Thursday, July 22, 2010


This post is in part related to the last one.

I have stated before that Kelvin and I experienced difficulties conceiving Sybella. One of my biggest fears, apart from the fear that we would NEVER conceive, was the fear that the age gap between Jack and a new baby would be very great. I am going to discuss this fear in greater detail in a future post, but for now, it serves as an opening to this particular story.
I am a teacher. I dont work anymore, but when I did, one of my duties was morning playground duty. You know, supervising that kids arent falling out of trees or throwing glass. One particular morning (during the phase of infertility in my life), I noticed a pregnant woman, probably in her second trimester, dropping her daughter off at school. Her daughter was in Kindergarten, so five or six years old. I was comforted by the fact that this woman obviously had a large age gap between her children, by the time her baby came, her older daughter would be nearly seven. Okay, so I felt better about that. I wasnt the only one.

Time went on. The woman had her baby. A little girl. She was sweet, I saw her most mornings in the pram. By this time, I was pregnant with Sybella. As time dictated, Jack was going to be 4 years and 4 months when she was due to be born. That age gap was okay with me.

After Sybella died, I found myself fearing age gaps again. By now, Jack will be at least five or six by the time we had a third child, maybe even older if we experienced infertility again. I found myself thinking more and more about the little girl at school, who was in Year One now, and her sister, who would be nearly a year old. I thought about them to comfort myself about the age gap fear. In fact, I thought about them A LOT. I would sit outside in the sun, and think about these girls. They popped into my head all the time. It was strange, because I hadnt given them a moment of thought since I finished teaching to have Sybella. It started to become strange, even to me, just how often they would pop into my head, especially the baby. I thought about the baby often.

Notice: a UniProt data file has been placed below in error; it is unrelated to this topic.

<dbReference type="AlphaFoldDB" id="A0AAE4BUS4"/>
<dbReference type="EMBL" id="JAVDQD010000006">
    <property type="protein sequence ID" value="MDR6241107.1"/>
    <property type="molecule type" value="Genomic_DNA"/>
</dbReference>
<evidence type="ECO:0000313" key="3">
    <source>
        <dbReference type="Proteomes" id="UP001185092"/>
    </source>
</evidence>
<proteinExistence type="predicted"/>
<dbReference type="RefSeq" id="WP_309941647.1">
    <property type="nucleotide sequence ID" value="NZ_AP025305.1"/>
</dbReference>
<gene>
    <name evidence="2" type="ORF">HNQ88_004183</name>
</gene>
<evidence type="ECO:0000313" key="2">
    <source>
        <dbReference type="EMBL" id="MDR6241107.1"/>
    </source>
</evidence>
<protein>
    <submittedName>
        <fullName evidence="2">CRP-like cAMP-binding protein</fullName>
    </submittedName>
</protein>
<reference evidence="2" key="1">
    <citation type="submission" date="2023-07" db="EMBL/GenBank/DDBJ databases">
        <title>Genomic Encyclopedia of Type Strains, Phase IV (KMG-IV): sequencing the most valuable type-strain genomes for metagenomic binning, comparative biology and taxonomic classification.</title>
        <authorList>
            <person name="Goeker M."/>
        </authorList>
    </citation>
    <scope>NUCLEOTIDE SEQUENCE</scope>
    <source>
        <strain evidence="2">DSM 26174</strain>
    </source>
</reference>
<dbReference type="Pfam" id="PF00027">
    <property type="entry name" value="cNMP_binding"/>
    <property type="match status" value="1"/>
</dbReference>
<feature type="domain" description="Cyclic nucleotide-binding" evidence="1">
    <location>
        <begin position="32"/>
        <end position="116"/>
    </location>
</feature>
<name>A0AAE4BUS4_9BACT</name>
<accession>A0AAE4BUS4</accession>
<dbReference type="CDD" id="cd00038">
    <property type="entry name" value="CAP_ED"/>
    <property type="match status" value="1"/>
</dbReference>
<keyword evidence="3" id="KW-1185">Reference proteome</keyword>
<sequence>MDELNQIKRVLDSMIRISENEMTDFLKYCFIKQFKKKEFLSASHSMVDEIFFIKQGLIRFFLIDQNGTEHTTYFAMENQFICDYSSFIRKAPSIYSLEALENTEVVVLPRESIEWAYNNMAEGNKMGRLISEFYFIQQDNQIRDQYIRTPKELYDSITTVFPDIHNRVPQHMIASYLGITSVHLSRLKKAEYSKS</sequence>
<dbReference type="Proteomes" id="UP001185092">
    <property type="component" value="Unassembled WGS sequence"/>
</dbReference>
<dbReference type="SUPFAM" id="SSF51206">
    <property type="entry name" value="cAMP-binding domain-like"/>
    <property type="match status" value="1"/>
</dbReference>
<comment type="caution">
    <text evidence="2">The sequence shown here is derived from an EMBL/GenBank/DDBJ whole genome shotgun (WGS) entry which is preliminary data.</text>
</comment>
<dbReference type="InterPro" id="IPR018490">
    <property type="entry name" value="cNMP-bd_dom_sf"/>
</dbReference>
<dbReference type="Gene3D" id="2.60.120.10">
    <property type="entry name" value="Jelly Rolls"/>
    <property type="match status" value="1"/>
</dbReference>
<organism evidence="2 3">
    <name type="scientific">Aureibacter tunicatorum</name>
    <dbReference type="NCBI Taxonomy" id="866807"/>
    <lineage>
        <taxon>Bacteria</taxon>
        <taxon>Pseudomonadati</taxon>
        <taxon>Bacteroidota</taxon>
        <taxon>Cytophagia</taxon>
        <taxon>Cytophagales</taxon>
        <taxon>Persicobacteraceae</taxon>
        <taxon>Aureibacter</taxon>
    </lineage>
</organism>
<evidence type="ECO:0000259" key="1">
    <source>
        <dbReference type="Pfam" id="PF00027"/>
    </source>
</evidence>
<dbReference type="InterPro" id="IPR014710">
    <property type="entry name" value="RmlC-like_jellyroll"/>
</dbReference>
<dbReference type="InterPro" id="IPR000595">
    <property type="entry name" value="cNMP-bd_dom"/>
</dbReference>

A few weeks after Sybella died, I was having lunch with a friend, who was a teacher at the same school. She asked me if I remembered the little girl (just out of the friend didnt know that I had been thinking about her) and her baby sister. I nodded. My friend went on to tell me that the baby had died the week before, at approximately 10 months old. I immediately got goosebumps and my heart ached for that mother. How do you keep going after losing a baby at nearly one year of age?
I now wonder if the reason the baby had kept popping into my head was because Sybella was sending me a spiritual message. Maybe she had welcomed the baby into Heaven, and was looking after her. maybe she wanted me to know that she and this baby were all right, together.

Why else would I think and think and think about this little one?

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